A friend of mine died recently. Jeanne Audrey Powers was one of the first women ordained in the United Methodist Church. She worked for the General Conference in Manhattan and traveled the globe, hobnobbing with top religious leaders of every stripe. Just before she retired, she came out lesbian at an international conference, sending waves of dismay throughout the global church in hopes of leveraging transformation. She kept an apartment in Minneapolis and attended my church, which was how I came to work for a brief spell as her personal secretary. Continue reading
Here’s a law of physics that every preschooler knows: To have fun on the seesaw (or I should say teeter-totter now that I’m a Minnesotan), you need two people. Movement, balance, and those joyous bumps all depend on having weight at both ends.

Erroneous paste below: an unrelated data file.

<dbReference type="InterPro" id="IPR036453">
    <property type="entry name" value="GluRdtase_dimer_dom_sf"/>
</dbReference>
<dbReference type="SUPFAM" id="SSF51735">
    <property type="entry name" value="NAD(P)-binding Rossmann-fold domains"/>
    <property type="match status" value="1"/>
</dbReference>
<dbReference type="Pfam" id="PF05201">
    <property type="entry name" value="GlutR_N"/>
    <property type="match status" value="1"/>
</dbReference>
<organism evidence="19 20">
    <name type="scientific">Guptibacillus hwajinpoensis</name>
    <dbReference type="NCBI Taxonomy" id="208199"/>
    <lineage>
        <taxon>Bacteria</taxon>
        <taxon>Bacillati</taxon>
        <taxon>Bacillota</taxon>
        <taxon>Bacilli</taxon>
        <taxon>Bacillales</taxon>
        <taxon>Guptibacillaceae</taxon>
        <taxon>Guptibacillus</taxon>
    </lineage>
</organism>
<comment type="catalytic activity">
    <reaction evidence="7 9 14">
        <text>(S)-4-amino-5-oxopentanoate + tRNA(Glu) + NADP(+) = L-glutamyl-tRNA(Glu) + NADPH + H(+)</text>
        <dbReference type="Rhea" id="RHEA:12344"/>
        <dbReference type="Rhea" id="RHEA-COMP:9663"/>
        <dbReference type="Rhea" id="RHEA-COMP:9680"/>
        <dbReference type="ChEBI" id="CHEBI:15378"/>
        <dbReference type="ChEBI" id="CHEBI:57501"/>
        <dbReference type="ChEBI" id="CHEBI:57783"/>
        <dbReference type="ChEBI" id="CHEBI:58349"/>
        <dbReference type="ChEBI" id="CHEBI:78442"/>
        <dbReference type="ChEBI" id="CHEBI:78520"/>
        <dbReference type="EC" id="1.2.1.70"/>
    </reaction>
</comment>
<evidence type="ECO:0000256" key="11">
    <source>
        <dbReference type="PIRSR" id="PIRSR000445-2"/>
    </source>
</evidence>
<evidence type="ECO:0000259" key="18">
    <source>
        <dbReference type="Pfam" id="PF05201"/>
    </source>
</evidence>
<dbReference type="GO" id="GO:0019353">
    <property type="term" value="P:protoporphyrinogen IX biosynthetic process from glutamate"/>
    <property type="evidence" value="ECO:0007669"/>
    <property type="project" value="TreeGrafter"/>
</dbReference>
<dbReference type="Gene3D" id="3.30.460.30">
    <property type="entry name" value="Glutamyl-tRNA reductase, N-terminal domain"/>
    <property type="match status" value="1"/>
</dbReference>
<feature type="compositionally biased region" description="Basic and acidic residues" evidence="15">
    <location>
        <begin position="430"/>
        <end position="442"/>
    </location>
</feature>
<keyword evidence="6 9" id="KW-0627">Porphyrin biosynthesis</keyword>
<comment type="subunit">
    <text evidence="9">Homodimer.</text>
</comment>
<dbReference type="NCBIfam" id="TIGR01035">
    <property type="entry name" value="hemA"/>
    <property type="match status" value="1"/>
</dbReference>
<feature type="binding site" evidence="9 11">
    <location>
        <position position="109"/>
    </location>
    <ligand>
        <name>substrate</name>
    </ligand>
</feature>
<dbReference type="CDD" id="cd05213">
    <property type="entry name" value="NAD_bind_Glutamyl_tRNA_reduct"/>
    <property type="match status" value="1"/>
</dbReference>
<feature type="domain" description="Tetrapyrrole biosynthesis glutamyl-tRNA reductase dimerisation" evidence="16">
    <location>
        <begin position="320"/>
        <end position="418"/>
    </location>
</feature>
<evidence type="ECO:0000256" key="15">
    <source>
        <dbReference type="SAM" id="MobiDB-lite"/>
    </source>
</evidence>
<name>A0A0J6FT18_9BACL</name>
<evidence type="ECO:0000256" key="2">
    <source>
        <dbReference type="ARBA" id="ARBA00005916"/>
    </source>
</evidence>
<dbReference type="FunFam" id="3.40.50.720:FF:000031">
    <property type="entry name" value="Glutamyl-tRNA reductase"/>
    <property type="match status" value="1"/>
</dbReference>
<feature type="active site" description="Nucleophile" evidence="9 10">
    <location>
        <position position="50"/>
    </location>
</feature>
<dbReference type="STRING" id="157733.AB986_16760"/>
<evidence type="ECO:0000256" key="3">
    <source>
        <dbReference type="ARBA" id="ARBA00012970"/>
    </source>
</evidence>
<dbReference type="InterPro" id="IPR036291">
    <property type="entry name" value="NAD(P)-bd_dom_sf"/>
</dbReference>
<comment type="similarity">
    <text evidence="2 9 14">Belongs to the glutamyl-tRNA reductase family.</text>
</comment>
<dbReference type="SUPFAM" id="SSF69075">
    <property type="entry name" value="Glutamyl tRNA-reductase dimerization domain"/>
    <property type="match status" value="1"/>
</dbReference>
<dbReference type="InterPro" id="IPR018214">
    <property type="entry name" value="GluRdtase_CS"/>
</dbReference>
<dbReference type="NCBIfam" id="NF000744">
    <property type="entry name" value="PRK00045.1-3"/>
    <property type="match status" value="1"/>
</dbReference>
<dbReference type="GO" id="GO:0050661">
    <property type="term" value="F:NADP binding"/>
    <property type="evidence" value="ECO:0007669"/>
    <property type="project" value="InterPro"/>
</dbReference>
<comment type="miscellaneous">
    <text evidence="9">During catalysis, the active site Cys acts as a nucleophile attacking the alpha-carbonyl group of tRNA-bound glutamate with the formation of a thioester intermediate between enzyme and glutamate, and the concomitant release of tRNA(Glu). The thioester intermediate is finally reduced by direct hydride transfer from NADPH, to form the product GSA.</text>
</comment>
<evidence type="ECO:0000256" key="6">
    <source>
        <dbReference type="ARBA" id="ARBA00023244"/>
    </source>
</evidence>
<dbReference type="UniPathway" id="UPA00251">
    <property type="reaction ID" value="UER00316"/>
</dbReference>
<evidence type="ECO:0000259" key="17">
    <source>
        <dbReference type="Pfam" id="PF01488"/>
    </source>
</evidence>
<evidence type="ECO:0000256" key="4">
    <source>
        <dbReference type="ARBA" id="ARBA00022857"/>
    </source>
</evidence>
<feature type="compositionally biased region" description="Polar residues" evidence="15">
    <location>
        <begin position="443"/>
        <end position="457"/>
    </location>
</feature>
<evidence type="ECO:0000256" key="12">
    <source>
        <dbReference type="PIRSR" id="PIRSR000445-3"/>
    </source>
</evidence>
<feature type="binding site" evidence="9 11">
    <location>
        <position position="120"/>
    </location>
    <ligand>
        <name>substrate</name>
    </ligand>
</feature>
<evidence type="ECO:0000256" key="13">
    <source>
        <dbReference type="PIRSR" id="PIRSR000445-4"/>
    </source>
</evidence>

This is true for so much else as well! A good conversation needs two people with different opinions and a willingness to listen. A healthy relationship needs tension as well as commonality. A productive solution to any problem addresses multiple aspects of that problem. The truth itself is never singular but always sitting right in the center of paradox.
As you’ve probably guessed, I’m pondering our public rhetoric, especially around the upcoming election and in response to ongoing, systemic racism in our country. Continue reading